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March 8, 2019

Connecticut legislators unveil public option for health insurance

HBJ Photo | Matt Pilon An industry group is promoting polling that contradicts findings endorsed by Comptroller Kevin Lembo, pictured above.

Connecticut lawmakers are joining other states that have unveiled proposals to expand government-run health coverage, with plans to extend state health benefits to small businesses and nonprofits, and to explore a public option for individuals.

Under two measures announced Thursday, officials would open the state health plan to nonprofits and small companies – those with 50 or fewer employees – and form an advisory council to guide the development of a public option. The legislation would allow the state to create a program, dubbed “ConnectHealth,” that offers low-cost coverage to people who don’t have employer-sponsored insurance.

Comptroller Kevin Lembo’s office would partner with one or more private insurers under an umbrella contract to provide plans outside of the state’s risk pool. The plans would meet the standards outlined in the Affordable Care Act.

“Somewhere in Connecticut, there’s a young worker with a big idea that they want to chase – something that could change their world or ours – but for now, they’re forced into a cubicle because it may be their only way to access health care,” said Lembo, Connecticut’s former health care advocate. “I’ve seen this story play out a time or two – dreams set aside and lives put on hold indefinitely and squandered because our health care market is broken.”

If adopted, small businesses could join the state health plan as early as January. Less than half of Connecticut’s small companies offer health insurance to their workers, legislators said, despite collectively employing more than 700,000 people – about half of the state’s workforce.

The public option would be created with input from the advisory council. It would require a second round of legislative approval, and wouldn’t roll out until 2021.

The council will examine the financial impact of the public option. Sen. Matthew Lesser, D-Middletown, a co-chairman of the Insurance and Real Estate Committee, estimated that the startup costs would amount to less than $1 million.

“We’re not trying to subsidize insurance,” Lesser said. “What we’re trying to do is leverage what we have right now in place, and we’re working to try to find a way to do that without impacting the general fund.”

Lembo said the public option is not about vilifying the private insurance industry, but rather seeks to recognize that government can –by boosting competition –provide vital assistance to small businesses and their workers.

“I think they are trying their hardest,” he said of the insurance companies, “but they’re competing over a shrinking book of business.”

That has translated into too many private health plans offering minimal benefits at prices many households can’t afford, Lembo said.

“This is about trying to bring more people to the table based on what might be a more affordable option because there is no profit motive, no shareholder input, no brokers’ fees,” he added.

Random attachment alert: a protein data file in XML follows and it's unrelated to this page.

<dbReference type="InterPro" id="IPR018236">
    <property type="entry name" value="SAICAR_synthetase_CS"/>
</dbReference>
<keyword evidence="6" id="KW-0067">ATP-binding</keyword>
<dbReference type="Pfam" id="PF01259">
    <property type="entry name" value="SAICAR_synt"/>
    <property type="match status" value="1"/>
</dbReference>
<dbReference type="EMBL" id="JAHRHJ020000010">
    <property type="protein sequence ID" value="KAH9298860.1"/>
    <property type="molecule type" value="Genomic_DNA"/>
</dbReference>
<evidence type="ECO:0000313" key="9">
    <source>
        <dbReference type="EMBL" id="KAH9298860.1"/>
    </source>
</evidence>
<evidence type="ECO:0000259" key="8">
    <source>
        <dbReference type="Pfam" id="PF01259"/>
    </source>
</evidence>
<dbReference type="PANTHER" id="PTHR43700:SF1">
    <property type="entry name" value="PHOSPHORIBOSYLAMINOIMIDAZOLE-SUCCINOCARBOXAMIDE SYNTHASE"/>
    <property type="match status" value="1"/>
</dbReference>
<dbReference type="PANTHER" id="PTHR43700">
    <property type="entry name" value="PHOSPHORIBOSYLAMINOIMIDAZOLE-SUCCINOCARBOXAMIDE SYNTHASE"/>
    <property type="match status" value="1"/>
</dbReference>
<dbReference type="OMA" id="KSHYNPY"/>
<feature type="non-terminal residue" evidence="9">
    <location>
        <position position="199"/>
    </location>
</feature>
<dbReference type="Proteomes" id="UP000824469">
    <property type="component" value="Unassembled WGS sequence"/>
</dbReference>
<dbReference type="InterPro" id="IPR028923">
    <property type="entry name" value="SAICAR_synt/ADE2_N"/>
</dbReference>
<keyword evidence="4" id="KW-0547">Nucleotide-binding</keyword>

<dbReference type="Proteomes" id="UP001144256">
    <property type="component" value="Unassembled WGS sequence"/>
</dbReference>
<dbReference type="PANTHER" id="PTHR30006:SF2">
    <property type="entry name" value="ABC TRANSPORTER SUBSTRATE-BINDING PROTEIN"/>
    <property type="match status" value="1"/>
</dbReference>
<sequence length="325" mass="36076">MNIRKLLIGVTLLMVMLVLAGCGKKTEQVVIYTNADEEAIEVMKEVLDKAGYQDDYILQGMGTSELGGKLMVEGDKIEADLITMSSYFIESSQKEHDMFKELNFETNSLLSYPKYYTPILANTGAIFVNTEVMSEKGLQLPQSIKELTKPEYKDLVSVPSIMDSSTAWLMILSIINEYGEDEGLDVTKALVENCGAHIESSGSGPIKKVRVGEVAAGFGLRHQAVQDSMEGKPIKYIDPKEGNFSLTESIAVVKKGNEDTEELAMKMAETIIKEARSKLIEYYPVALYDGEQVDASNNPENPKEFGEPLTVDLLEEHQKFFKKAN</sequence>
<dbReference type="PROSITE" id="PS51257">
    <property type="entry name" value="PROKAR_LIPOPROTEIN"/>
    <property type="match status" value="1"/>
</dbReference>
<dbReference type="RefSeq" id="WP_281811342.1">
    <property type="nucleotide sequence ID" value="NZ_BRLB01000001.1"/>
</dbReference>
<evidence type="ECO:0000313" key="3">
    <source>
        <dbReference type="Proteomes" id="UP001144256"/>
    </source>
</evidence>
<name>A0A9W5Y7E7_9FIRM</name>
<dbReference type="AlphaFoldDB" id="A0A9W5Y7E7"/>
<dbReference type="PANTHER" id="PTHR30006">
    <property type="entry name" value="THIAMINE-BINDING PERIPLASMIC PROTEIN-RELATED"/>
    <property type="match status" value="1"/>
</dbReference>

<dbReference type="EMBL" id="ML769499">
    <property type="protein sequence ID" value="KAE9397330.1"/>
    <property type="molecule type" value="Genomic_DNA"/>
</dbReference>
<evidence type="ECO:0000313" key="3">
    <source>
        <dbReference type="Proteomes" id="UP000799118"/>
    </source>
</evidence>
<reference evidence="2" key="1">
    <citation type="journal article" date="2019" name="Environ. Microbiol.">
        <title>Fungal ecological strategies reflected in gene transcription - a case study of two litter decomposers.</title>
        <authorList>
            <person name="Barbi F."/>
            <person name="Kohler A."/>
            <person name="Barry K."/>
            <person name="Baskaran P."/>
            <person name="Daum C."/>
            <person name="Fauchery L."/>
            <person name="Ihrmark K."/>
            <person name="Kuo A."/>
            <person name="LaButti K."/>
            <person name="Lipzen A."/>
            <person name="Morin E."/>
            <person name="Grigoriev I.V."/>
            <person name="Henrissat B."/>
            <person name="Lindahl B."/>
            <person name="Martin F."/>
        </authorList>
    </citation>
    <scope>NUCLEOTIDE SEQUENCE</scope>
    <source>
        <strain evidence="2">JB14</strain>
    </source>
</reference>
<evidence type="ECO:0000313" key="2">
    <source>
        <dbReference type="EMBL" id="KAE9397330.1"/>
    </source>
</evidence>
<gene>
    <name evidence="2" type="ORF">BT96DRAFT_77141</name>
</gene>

The Connecticut Business and Industry Association has been a frequent critic of public health insurance options, arguing the premiums, benefit levels and medical provider payments the government sets often fail to reflect market realities.

“With any new health insurance market comes the increased likelihood of destabilization because of potential changes in the risk pool,” Joe Brennan, the group’s president and CEO, said in written testimony submitted Thursday. “If a disproportionate share of individuals with greater health care needs choose to enroll in the ConnectHealth program, premiums could go up significantly and raise costs to the state by impacting state employee premiums.”

The CBIA also has “considerable concerns” about funding for the public option, he said.

“The bill provides for state-financed cost-sharing subsidies to enrollees in the ConnectHealth plan who do not qualify for cost-sharing subsidies pursuant to the Affordable Care Act,” Brennan said. “The language is silent as to how such funding will be attained.”

Sen. Kevin Kelly, R-Stratford, a ranking member of the insurance committee, said the cost estimate provided by lawmakers Thursday was unrealistic.

“This is something that would be extremely expensive for our state and would crowd out already limited state funding for core services for the most vulnerable,” he said. “There is a reason why President Obama did not go in this direction when he developed the Affordable Care Act and there is a reason why no other state has this system.

“A public option would actually lead to more expensive health care costs over the long term and destabilize the individual market through less competition as private insurers would be forced to compete with a government option that can offset costs at any time simply by raising taxes.”

Cities and states across the country have announced ambitious proposals to explore government-sponsored health insurance.

Democrats in Washington state, New York and California have introduced plans to offer public coverage to people who don’t qualify for it or can’t afford to enroll.

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